Bobby Fischer

Bobby Fischer

| 8 | Chess Players

Bobby Fischer’s real name is Robert James Fischer and he was a famous chess player.  He represented the United States and Iceland in all of his chess matches.  Fischer was born on March 4, 1943 in Chicago, Illinois and he died on January 17, 2008 in Reykjavik, Iceland.  He was 64 years old.  Bobby Fischer held the title of World Chess Champion in the years 1972-1975. (Fide)  His highest achieved ranking was 2785 in July 1972.  Robert James Fischer was a chess Grandmaster and was the 11 World Chess Champion.  Robert was born as an American citizen but later in his life he renounced his United States citizenship and received full Icelandic citizenship. In the year 1972, he became the first and so far only American in history to win the official world chess championship.  In his later years, Fischer lived in Hungary, Germany, the Philippines and Japan.

Bobby Fischer learned to play chess around the age of 6 and as a teenager he was a chess prodigy.  Before matches he used to drink orange juice and eat a sandwich.  At a very young age Fischer was involved in The Game of the Century.  This title refers to a chess game between Donald Byrne and the 13 year old Bobby Fischer in the Rosenwald Memorial Tournament in New York City on October 17, 1956.  In this game, Bobby Fischer had played black and Byrne, white.  Bobby’s moves in this game demonstrated brilliance, innovation, and poetry.  After Byrne made a few standard opening moves, he makes a minor mistake on move 11 by moving the same piece twice.  Fischer used that mistake to his advantage and in move 17 he made an incredible Queen sacrifice.  Byrne then captured the Queen, but Fischer responded by taking back many other pieces of Byrnes.  The ending in this game demonstrated pieces working together to get checkmate…result….Fischer wins.

          Fischer’s victories in the U.S. qualified him to participate in the 1958 Portoroz Interzonal, the next step toward challenging the World Champion.  The top six finishers in the Portoroz Interzonal would be able to enter the Candidates tournament.  In 1960, Fischer tied for first place with the young Soviet Union star Boris Spassky at the Strong Mardel Plata Tournament held in Argentina.  A few years later, he declined an invitation to compete in the 1963 Piatigorsky cup tournament in Los Angeles, which had a world class field.  Instead, he went to the play in the Western Open in Bay City, Michigan which he won.  He also won the 1963 New York State Championship at Poughkeepse another very minor event in which he achieved a perfect score.  After a few more wins, he decided to take a break and except for a win at a New York Metropolitan League team match he took the next year and half off.  This much needed break readied him for his next match in 1972 which is known as the The Match of the Century.

          The Match of the Century was the World Champion Match between challenger Bobby Fischer and defending champion Boris Spassky in Reykjavik, in 1972.  This is probably the most known world chess championship match and also the most dramatic.  The match was played during the Cold War.  For a very long time the Soviet Union chess organization had held a monopoly on chess at a high level and a very highly eccentric young Fischer had been outspoken in his criticism of that Soviet system.  He believed that USSR players had gained unfair advantages by making draws among themselves in tournaments.  Endowed with a very fierce fighting spirit and a very strong hatred of draws, Fischer had campaigned about this very act.  He viewed the Soviets to be liars and most of all hypocrites.  The majority of expectations on Spassky winning were very high because for the Soviets chess was a part of the political system part of life.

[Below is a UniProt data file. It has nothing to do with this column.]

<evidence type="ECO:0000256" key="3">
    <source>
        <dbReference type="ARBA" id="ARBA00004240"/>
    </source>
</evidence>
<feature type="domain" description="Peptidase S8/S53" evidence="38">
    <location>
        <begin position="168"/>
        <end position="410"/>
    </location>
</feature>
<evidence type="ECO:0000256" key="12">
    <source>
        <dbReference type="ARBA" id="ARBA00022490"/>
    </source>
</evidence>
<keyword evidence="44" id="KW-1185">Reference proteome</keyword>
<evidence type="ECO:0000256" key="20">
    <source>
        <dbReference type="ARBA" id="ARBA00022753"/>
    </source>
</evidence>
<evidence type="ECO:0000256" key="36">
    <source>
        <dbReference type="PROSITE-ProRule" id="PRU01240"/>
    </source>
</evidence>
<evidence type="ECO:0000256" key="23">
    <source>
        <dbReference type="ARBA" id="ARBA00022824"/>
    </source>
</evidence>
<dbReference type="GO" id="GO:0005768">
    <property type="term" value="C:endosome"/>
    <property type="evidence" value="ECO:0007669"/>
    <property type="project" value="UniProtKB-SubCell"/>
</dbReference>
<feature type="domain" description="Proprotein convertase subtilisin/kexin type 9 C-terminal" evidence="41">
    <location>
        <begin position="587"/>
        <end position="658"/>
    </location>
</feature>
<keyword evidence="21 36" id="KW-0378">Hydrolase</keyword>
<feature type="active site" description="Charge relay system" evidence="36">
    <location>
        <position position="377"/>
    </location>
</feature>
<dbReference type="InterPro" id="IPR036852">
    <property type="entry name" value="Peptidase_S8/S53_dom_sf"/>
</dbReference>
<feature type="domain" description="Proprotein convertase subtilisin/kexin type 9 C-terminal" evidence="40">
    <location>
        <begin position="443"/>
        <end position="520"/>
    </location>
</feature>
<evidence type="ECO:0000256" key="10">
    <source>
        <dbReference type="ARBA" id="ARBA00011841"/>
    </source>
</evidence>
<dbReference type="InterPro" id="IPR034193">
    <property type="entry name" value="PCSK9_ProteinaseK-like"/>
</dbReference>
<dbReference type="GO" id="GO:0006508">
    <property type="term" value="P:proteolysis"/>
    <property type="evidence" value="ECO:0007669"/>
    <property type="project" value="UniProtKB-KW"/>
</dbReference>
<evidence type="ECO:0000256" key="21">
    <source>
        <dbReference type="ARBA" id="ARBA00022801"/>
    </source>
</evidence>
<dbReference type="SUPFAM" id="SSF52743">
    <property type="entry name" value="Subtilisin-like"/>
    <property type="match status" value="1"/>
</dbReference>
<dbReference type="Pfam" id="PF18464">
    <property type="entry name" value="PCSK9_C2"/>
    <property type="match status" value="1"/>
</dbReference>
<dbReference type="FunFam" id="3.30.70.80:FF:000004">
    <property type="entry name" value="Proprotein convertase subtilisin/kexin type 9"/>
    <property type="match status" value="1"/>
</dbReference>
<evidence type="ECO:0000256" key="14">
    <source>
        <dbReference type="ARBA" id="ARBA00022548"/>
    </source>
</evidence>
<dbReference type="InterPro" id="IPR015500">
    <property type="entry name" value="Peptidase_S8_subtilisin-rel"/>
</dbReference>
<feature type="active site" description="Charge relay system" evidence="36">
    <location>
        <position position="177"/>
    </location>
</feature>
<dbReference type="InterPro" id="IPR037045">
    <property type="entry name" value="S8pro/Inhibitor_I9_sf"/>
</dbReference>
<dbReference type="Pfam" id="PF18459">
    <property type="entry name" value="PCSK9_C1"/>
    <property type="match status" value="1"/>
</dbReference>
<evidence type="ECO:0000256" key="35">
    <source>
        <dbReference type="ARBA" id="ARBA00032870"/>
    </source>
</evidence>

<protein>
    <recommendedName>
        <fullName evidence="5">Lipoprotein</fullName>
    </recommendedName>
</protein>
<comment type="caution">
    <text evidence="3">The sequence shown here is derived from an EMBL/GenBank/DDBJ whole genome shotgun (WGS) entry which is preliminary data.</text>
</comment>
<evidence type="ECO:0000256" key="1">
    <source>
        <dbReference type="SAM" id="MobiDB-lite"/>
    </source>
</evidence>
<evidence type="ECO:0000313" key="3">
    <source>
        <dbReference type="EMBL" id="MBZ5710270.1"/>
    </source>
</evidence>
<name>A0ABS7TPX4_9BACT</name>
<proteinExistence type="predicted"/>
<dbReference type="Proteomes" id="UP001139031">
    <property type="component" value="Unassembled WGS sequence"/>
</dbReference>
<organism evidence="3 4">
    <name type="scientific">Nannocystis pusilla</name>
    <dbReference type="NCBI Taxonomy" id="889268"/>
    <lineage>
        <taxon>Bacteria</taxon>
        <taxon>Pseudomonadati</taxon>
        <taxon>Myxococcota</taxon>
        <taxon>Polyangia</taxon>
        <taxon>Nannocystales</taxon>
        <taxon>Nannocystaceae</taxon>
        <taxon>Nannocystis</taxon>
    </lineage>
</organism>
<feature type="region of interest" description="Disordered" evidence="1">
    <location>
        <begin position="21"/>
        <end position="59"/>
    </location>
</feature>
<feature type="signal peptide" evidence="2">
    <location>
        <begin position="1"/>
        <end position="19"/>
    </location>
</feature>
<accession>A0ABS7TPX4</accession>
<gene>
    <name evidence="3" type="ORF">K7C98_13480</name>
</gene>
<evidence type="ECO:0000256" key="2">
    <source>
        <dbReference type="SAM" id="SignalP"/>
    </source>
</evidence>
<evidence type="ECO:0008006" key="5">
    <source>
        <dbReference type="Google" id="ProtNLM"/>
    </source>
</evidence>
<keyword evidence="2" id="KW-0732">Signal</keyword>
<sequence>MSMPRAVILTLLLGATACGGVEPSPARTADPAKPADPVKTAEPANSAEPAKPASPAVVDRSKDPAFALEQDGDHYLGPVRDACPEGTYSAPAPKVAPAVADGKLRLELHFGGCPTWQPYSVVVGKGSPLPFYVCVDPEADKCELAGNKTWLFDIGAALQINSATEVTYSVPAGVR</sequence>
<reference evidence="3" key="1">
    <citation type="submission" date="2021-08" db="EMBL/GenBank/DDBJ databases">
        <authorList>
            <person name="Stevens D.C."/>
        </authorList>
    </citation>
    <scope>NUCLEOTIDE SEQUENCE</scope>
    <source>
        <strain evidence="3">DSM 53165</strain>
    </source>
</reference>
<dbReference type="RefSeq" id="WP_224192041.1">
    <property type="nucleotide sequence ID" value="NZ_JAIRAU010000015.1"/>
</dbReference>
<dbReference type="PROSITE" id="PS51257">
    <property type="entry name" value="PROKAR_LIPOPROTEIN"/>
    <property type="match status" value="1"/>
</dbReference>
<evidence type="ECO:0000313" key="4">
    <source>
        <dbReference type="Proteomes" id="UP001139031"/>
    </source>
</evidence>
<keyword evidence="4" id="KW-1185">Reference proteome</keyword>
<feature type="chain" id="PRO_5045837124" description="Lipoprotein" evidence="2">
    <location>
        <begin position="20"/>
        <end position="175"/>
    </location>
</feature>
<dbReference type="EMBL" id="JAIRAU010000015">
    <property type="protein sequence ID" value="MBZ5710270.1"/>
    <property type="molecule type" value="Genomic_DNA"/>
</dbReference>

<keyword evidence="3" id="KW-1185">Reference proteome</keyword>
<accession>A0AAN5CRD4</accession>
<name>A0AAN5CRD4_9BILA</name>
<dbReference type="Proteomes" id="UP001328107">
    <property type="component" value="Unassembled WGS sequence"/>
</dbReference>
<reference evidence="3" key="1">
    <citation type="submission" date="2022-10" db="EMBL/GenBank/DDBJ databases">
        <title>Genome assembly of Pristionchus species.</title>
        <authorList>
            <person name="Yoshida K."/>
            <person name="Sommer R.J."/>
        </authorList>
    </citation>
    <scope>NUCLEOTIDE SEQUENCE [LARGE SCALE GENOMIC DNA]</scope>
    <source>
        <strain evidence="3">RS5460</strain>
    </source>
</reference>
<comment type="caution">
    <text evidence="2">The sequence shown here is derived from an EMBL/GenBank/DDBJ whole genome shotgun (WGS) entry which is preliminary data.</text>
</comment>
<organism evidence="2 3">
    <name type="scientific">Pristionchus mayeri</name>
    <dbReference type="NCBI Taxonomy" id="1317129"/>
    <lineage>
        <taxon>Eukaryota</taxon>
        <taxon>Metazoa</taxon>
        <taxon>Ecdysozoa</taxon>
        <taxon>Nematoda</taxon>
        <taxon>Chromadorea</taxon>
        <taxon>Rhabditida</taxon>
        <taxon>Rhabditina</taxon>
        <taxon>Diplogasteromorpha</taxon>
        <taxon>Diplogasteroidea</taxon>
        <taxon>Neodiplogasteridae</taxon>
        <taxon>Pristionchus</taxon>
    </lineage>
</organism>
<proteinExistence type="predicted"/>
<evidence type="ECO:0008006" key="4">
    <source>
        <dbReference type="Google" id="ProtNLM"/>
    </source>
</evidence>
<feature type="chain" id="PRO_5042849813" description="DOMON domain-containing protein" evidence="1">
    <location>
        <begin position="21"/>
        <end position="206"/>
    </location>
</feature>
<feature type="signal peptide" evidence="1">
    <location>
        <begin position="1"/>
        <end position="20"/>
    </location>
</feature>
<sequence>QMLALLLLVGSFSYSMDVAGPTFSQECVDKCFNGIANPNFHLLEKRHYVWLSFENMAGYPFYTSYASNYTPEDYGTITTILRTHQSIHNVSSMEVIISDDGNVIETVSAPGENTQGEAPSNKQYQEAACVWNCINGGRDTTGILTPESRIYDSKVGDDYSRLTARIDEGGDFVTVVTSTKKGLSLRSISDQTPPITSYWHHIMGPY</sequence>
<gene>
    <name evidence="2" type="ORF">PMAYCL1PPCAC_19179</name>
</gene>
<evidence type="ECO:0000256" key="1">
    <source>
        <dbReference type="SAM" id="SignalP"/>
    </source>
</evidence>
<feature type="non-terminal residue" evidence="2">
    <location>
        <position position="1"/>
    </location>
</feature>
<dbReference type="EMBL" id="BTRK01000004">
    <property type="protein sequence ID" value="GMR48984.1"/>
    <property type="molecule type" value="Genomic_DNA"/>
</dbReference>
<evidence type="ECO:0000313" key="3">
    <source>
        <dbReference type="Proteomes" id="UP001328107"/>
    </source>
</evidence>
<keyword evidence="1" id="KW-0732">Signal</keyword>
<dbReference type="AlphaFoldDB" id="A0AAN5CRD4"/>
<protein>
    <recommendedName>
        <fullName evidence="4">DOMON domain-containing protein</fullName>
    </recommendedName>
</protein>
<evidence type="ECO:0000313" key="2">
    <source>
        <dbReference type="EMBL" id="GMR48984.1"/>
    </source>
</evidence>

Fischer, in fact, was no patriot, yet he too carried the burden of expectation because of the political significance of that match.  Fischer most of all was very shy of the press.  He did not make it to Iceland for the opening ceremony.  For a long time it looked doubtful that the match would even be played at all as it was proving impossible for FIDE to accommodate Fischer’s demands.  Some of his demands were to ban all the TV cameras and a 30% share of revenue from spectators.  He opposed Spassky’s proposals because…well…of course…they were Spassky’s and Bobby would, at times, be difficult when his rivals wishes happened to just coincide wit6h his very own.  Bobby’s behavior was very full of self-contradictions.  He badly wanted to play this match but would let it go over trivial issues.  Finally, after a surprise doubling of the prize money and much persuasion, Fischer agreed to play in the match.  Many commentators, mainly from the USSR, have suggested that all this was part of Fischer’s plan to psych out Spassky.  Many of Fischer’s supporters say that winning the World Championship was the mission of his life and simply made the setting perfect for his arrival.  Bobby ended up winning that match and he became the World Chess Champion.

          Bobby Fischer is well known for his openings and some of his most common are:  with white pieces are the Sicilian played 173 times, the Ruy Lopez played 115 times, and the Ruy Lopez, closed played 74 times.  With black pieces he used the Sicilian a total of 116 times, the Kings Indian played 111 times and the Sicilian Najdorf  a total of 77 times.  For all his eccentricities, Bobby Fischer was an amazing chess player who won an astounding 415 games, made 248 draws and had only 85 losses out of 748 matches.  His play of the game has inspired many others, perhaps even myself, to become the next Grand Master.